Sincerely Disappointed

serpentine Gallery Garden Pavillion, photo copyright Iwan Baan

Sepentine Gallery Garden Pavillion, photo copyright Iwan Baan

I was born at the end of 1960’s, an era one critic – I can’t remember who – called a “time of unprecedented sincerity”, he wasn’t being complimentary. I can’t help but think this attitude of sincerity was fundamentally unhelpful. It left me unprepared to grapple with the underlying relationships and motivations behind the things people were saying.
I first became aware of architecture with a capital A early in high-school and through reading, probably the worst time and way into almost any field. I loved Gropius (sorry, I know…) and the early Modernists utopian visions and really believed the sincerity of those words about improving society and transforming the world. It seems like only sheer luck in retrospect that I didn’t stumble onto more dangerous writing, like Ayn Rand.
It remained with me for many years that Modernism, contemporary architecture, represented a belief in social good and the betterment of the contemporary world. I know enough now to recognize the utopian naiveté of that association between aesthetic pursuit and political pursuit. Some modernism works well for Fascist purposes, and some modernists were Fascists.
So with apologies for the adolescent quality of this complaint, I feel disappointed about the work of Sou Fujimoto. Not so much the work really, but the gulf between the work and the means of its production. This past month the online architecture magazine Dezeen published an interview with Fujimoto on the opening of his firm’s design for Serpentine Gallery garden pavilion in London. In the interview Fujimoto is quoted as saying: “In Japan we have a long history of interns and usually the students work for free for several periods. It’s a nice opportunity for both of us: [for the employer] to know younger generations and for them to know how architects in Japan or different countries are working.”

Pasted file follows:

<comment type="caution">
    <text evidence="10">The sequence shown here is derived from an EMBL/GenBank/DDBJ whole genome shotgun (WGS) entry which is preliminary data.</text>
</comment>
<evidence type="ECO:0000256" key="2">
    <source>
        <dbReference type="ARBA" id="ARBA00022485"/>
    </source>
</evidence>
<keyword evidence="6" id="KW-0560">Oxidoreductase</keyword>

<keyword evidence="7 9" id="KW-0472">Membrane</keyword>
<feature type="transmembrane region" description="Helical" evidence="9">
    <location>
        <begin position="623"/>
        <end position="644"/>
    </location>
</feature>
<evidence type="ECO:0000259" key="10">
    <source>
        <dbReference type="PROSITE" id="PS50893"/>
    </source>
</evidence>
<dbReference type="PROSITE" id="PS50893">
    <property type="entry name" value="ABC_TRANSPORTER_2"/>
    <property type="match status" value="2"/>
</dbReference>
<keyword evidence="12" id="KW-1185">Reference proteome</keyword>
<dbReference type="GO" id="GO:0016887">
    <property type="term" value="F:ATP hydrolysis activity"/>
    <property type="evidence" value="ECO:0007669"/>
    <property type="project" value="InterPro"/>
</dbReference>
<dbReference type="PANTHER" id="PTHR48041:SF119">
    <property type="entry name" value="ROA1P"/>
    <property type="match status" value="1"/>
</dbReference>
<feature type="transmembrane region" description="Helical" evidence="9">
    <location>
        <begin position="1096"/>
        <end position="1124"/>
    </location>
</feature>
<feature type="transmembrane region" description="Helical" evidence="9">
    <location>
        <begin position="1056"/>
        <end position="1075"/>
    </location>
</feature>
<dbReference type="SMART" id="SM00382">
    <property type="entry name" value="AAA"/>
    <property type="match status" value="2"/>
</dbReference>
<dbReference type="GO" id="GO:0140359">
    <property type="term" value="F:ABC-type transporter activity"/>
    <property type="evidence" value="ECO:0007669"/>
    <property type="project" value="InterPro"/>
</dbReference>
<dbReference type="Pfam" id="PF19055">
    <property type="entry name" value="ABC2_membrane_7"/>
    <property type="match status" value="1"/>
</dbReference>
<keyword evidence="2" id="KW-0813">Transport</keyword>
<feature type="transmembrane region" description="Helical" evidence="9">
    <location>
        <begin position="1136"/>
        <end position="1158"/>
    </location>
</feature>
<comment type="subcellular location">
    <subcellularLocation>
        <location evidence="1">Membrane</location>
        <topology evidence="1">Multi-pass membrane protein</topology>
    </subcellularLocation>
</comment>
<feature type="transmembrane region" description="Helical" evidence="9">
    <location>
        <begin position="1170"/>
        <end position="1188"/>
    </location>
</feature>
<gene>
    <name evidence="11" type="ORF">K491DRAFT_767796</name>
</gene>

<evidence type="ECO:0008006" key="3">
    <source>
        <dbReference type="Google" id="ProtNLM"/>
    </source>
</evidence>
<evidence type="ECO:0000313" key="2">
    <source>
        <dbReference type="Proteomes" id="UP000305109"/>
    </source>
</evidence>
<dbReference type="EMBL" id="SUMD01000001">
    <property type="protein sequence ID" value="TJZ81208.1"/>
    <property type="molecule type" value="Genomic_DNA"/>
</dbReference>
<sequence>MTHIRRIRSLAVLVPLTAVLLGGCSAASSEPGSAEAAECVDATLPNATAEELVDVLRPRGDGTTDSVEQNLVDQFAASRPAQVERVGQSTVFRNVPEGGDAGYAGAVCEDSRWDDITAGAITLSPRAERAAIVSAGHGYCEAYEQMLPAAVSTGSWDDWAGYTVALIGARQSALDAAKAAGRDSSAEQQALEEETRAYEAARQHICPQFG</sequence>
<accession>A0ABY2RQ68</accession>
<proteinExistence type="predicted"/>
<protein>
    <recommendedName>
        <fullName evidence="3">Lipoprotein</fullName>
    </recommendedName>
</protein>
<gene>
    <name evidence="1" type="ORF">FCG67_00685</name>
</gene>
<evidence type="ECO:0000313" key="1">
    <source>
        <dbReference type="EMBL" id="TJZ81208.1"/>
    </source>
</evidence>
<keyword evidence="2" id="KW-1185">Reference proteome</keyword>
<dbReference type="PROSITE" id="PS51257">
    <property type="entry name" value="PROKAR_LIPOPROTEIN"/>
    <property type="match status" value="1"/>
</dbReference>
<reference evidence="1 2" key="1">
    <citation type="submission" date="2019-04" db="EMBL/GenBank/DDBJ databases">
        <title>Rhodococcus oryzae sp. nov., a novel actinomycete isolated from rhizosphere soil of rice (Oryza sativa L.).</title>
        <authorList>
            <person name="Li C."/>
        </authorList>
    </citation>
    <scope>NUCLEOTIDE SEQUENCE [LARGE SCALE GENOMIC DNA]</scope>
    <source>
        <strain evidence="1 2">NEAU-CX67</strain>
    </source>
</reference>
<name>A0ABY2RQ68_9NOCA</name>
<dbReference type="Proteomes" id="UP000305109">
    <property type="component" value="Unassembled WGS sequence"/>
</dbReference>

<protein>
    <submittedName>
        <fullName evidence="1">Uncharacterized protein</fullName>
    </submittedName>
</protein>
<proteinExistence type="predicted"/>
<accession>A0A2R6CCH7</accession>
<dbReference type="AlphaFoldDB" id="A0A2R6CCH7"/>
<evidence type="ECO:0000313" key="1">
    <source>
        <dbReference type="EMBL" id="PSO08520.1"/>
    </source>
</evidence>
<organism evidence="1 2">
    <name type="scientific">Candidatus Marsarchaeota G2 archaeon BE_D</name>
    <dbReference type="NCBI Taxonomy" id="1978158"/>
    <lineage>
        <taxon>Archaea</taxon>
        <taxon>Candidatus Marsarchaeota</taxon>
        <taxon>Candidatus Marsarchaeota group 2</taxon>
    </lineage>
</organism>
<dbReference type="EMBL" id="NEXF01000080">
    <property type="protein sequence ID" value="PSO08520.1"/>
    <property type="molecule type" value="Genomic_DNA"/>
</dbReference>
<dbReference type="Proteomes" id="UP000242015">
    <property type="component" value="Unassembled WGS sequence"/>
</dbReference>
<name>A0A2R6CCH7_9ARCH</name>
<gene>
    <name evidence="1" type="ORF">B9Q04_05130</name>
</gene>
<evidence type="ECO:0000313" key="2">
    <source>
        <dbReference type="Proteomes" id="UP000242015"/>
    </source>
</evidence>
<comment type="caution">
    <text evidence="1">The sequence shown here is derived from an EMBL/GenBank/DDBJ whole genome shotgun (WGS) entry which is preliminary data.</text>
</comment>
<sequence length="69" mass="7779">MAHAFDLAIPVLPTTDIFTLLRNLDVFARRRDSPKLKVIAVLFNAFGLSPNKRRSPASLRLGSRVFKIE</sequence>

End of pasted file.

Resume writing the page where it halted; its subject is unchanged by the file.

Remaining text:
Is it too much to hope that people are still paid for their labour? Is that, in the face of the free market, now just utopia too?
Mr. Fujimoto is not alone of course, many modern firms designing contemporary projects indulge in pre-modern labour practices, but what does this really suggest other than that good design is too expensive and free labour must be made part of the equation to achieve it.
Is it too much to ask that “modern” architects leave behind pre-modern habits like not paying for work done?

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